From Nola Cuisine

The object of the Po Boy Bread in this recipe is to make the eating experience as messy as possible. During your first bite the sandwich should flatten somewhat and your hands (as well as chin and possibly clothing) should be awash with gravy, beef debris, mayonnaise and possibly a few shreds of lettuce as the contents spray from the sides as if the sandwich was stepped on. Relax and enjoy, resist the urge to reach for that over sized stack of napkins until the last morsel is gone. In my humble opinion, the best Roast Beef Po Boys in New Orleans are judged by the amount of napkins used to clean up the aftermath.

This post is for my good friend Bill Moran, who unfortunately is laid up in the hospital in Corpus Christi. I wish I was close enough to bring you one of these my friend, I hope you get home soon.

Parasol’s Style Roast Beef Po Boy Recipe

For the Beef:
2 lbs Beef Round, I used a bottom round Roast
Water, enough to cover by one inch in a dutch oven

For the Gravy:

1/2 Cup Flour
1 Tbsp Garlic Powder (must be powder, not granulated)
1 tsp Black Pepper
2 tsp Kosher Salt
1/4 Cup Oil
1 tsp Kitchen Bouquet
3 Cups Broth, reserved from the boiled beef (maybe more if your gravy gets too thick)

Bring the water to a rolling boil. Add the beef roast, when the pot comes back to a boil, reduce the heat to medium to medium high, you should have a heavy simmer. Cook for about 1 to 1 1/2 hours. Remove from the liquid and refrigerate until cold. Reserve about five cups of the broth, you won’t need all of it, but keep some to thin the gravy out if necessary.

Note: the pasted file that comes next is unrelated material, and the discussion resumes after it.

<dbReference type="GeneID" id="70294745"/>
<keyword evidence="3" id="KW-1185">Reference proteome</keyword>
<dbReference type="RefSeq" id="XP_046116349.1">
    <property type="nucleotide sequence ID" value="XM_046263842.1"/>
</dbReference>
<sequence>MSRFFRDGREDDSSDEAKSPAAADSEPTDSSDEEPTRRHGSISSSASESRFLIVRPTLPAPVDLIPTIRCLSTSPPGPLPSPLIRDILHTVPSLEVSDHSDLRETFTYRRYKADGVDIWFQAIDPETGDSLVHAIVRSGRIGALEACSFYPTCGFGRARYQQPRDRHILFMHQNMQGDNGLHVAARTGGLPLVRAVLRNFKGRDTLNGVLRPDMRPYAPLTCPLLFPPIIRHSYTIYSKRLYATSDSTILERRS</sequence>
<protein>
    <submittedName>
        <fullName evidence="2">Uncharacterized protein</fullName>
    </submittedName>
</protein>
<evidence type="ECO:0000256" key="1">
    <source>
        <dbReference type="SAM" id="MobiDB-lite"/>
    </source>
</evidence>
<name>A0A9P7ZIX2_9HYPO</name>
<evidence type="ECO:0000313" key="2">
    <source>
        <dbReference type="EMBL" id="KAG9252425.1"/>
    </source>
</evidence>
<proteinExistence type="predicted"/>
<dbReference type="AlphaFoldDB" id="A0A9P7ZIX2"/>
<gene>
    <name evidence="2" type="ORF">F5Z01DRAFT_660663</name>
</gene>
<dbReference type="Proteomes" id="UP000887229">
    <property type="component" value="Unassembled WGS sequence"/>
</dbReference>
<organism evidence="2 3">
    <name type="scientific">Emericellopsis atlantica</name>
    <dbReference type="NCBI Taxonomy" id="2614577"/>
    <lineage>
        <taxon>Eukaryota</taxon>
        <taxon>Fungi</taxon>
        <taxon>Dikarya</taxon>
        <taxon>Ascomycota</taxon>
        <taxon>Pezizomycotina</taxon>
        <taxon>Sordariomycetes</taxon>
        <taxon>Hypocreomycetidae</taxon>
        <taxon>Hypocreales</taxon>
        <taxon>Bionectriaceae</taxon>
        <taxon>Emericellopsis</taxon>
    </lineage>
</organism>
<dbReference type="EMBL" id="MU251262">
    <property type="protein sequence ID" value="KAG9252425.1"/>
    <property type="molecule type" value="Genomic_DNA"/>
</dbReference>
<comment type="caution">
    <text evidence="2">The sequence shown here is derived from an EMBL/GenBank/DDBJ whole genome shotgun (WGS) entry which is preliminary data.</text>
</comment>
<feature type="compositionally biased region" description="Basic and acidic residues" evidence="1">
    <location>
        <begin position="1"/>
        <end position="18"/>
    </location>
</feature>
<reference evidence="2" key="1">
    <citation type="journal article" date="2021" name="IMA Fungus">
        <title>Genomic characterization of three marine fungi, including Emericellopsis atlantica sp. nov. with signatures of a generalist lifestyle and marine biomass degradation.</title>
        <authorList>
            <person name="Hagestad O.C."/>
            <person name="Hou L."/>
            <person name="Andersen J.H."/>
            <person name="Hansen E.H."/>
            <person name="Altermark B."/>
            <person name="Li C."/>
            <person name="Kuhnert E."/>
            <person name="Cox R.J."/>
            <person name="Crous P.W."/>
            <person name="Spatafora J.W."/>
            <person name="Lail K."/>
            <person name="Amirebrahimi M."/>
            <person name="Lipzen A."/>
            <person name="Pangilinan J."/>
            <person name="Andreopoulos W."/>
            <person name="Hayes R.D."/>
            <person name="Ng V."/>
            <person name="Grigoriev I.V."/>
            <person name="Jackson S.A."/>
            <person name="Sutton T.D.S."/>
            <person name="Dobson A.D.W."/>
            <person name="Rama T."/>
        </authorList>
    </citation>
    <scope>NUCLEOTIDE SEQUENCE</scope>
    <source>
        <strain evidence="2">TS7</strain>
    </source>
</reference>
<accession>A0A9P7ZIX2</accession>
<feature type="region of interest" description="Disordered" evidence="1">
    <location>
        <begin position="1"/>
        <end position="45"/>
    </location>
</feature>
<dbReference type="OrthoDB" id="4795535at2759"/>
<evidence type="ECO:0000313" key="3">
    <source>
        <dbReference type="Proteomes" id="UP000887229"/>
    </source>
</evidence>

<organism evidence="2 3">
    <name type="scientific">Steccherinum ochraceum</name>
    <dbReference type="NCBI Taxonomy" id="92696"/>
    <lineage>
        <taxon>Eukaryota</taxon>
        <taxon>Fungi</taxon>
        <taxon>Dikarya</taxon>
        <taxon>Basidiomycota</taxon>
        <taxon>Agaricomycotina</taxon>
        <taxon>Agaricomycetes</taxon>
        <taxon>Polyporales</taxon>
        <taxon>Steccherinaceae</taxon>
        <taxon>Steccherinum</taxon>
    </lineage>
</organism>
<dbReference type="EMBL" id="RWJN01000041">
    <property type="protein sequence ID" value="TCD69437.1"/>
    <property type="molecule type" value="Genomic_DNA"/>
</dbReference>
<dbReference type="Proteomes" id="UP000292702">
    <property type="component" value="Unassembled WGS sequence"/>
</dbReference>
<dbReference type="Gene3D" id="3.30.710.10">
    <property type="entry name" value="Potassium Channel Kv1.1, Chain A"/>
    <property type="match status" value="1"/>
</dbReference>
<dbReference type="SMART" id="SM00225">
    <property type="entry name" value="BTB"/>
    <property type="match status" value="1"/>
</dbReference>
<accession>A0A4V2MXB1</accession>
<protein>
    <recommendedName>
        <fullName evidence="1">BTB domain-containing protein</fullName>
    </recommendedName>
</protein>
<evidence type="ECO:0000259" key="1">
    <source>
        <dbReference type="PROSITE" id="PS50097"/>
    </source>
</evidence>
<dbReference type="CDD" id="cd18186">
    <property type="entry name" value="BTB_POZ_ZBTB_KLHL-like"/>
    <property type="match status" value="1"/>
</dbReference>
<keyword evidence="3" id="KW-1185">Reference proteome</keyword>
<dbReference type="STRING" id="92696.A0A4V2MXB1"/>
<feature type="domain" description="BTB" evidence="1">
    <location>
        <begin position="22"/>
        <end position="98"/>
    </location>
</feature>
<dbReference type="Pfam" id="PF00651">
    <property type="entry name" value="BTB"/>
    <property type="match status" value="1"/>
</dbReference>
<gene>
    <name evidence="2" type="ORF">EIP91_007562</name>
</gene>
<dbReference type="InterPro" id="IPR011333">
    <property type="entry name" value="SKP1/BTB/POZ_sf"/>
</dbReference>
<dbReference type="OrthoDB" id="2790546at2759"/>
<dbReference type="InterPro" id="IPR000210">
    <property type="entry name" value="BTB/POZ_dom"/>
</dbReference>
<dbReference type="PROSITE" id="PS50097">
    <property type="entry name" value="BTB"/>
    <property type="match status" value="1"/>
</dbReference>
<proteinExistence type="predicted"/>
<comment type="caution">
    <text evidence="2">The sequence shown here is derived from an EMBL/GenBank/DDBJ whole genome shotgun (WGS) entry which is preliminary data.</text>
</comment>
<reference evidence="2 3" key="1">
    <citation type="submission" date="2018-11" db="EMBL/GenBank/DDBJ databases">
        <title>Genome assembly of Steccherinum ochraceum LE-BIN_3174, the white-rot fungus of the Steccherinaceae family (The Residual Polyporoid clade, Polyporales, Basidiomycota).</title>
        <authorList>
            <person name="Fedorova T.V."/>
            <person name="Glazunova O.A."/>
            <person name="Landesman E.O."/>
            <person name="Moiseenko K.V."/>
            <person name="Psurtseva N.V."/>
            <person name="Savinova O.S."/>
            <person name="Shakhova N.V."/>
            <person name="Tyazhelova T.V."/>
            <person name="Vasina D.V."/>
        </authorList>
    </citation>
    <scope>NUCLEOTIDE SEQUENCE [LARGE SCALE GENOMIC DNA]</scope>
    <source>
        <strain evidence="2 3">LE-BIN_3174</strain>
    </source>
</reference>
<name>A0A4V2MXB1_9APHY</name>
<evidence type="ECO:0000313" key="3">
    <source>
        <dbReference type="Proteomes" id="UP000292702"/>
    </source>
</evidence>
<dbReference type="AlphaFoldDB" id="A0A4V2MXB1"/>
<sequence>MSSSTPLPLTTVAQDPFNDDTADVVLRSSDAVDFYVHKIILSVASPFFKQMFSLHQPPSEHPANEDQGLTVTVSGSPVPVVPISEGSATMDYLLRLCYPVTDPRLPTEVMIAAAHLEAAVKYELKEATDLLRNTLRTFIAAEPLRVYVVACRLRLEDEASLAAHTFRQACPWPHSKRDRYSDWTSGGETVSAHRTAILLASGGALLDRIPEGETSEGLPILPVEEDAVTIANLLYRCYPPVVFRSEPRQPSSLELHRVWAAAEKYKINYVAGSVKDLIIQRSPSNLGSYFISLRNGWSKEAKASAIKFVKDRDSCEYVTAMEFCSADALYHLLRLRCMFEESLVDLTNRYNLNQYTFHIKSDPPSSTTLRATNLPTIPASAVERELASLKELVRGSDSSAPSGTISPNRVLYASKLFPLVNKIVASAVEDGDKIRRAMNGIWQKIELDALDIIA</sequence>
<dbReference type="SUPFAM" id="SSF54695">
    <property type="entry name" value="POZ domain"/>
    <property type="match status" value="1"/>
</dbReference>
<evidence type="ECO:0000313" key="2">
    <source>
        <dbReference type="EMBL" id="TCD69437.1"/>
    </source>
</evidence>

While the beef is cooling make the gravy.

Bring 3 cups of the reserved cooking liquid to a boil in a small saucepan.
In a small bowl whisk together the flour, garlic powder, black pepper, salt, then the oil and kitchen bouquet, when thoroughly blended, whisk the mixture into the boiling broth, whisk together well, and bring to a boil, then reduce to a simmer. If necessary add a little of the reserved broth if the gravy is too thick. It should be. not too thick, not too thin. Let the gravy simmer for 20-30 minutes adjust for seasonings, it should have a good amount of salt as the beef has none.

Preheat the oven to 350 F.
When the beef is cold, slice it as thin as possible and lay the slices in a 9X9 baking pan. The thicker your slices are, the longer it will take in the oven, so slice thin. or your hungry ass will be waiting. 🙂

Cover the beef with 2-3 cups of the gravy. Place into the oven 45 minutes to 1 hour, or until the beef is fall apart tender.

For the Po Boy:

2 ten inch French Loaves, see article above
Mayonnaise
2 Tomatoes, sliced
2 Cups shredded Iceburg Lettuce
1 Dill Pickle, sliced
The Roast Beef from the above recipe

Slice the bread in half lengthwise and lay both halves side by side. Slather a bunch of mayonnaise on both sides (I’ll be the cholesterol devil on your shoulder: Come on, your doctor’s not lookin’, don’t be stingy!).